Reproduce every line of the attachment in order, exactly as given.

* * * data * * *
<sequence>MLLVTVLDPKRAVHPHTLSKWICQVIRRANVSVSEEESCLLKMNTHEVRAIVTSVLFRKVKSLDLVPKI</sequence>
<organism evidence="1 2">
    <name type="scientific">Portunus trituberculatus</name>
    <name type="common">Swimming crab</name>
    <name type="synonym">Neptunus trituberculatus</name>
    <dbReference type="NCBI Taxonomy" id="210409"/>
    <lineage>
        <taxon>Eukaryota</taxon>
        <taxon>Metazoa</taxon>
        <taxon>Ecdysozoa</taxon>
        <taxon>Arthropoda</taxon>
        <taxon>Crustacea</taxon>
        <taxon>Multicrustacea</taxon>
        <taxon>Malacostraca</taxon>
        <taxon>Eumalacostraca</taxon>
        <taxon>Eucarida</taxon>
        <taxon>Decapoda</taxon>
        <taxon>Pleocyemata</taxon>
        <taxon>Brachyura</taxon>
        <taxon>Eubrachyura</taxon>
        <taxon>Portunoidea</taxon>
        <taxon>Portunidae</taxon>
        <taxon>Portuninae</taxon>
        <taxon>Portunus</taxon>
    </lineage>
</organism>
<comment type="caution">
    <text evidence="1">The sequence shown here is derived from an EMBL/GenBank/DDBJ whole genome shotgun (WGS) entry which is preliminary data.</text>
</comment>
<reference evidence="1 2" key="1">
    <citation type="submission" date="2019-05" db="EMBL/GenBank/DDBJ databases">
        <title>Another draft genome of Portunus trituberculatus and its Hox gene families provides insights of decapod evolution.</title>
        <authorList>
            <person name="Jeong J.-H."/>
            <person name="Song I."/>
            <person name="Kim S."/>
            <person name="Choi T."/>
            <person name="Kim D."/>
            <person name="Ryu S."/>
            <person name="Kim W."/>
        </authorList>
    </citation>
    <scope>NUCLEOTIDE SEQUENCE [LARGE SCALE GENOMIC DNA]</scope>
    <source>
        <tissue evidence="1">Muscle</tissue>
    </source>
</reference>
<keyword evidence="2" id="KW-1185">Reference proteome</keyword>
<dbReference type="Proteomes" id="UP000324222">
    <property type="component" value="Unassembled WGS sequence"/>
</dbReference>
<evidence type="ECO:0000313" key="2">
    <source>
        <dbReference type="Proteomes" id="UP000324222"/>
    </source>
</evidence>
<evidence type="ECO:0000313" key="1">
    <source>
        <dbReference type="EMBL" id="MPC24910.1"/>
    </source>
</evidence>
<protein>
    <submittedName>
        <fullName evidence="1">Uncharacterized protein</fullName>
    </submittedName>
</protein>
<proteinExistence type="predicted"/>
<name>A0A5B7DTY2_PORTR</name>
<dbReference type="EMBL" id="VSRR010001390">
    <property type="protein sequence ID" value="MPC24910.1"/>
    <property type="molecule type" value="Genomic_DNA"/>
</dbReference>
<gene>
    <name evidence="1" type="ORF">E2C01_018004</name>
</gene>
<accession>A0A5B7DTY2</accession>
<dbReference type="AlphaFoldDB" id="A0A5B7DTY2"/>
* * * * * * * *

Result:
<sequence>MLLVTVLDPKRAVHPHTLSKWICQVIRRANVSVSEEESCLLKMNTHEVRAIVTSVLFRKVKSLDLVPKI</sequence>
<organism evidence="1 2">
    <name type="scientific">Portunus trituberculatus</name>
    <name type="common">Swimming crab</name>
    <name type="synonym">Neptunus trituberculatus</name>
    <dbReference type="NCBI Taxonomy" id="210409"/>
    <lineage>
        <taxon>Eukaryota</taxon>
        <taxon>Metazoa</taxon>
        <taxon>Ecdysozoa</taxon>
        <taxon>Arthropoda</taxon>
        <taxon>Crustacea</taxon>
        <taxon>Multicrustacea</taxon>
        <taxon>Malacostraca</taxon>
        <taxon>Eumalacostraca</taxon>
        <taxon>Eucarida</taxon>
        <taxon>Decapoda</taxon>
        <taxon>Pleocyemata</taxon>
        <taxon>Brachyura</taxon>
        <taxon>Eubrachyura</taxon>
        <taxon>Portunoidea</taxon>
        <taxon>Portunidae</taxon>
        <taxon>Portuninae</taxon>
        <taxon>Portunus</taxon>
    </lineage>
</organism>
<comment type="caution">
    <text evidence="1">The sequence shown here is derived from an EMBL/GenBank/DDBJ whole genome shotgun (WGS) entry which is preliminary data.</text>
</comment>
<reference evidence="1 2" key="1">
    <citation type="submission" date="2019-05" db="EMBL/GenBank/DDBJ databases">
        <title>Another draft genome of Portunus trituberculatus and its Hox gene families provides insights of decapod evolution.</title>
        <authorList>
            <person name="Jeong J.-H."/>
            <person name="Song I."/>
            <person name="Kim S."/>
            <person name="Choi T."/>
            <person name="Kim D."/>
            <person name="Ryu S."/>
            <person name="Kim W."/>
        </authorList>
    </citation>
    <scope>NUCLEOTIDE SEQUENCE [LARGE SCALE GENOMIC DNA]</scope>
    <source>
        <tissue evidence="1">Muscle</tissue>
    </source>
</reference>
<keyword evidence="2" id="KW-1185">Reference proteome</keyword>
<dbReference type="Proteomes" id="UP000324222">
    <property type="component" value="Unassembled WGS sequence"/>
</dbReference>
<evidence type="ECO:0000313" key="2">
    <source>
        <dbReference type="Proteomes" id="UP000324222"/>
    </source>
</evidence>
<evidence type="ECO:0000313" key="1">
    <source>
        <dbReference type="EMBL" id="MPC24910.1"/>
    </source>
</evidence>
<protein>
    <submittedName>
        <fullName evidence="1">Uncharacterized protein</fullName>
    </submittedName>
</protein>
<proteinExistence type="predicted"/>
<name>A0A5B7DTY2_PORTR</name>
<dbReference type="EMBL" id="VSRR010001390">
    <property type="protein sequence ID" value="MPC24910.1"/>
    <property type="molecule type" value="Genomic_DNA"/>
</dbReference>
<gene>
    <name evidence="1" type="ORF">E2C01_018004</name>
</gene>
<accession>A0A5B7DTY2</accession>
<dbReference type="AlphaFoldDB" id="A0A5B7DTY2"/>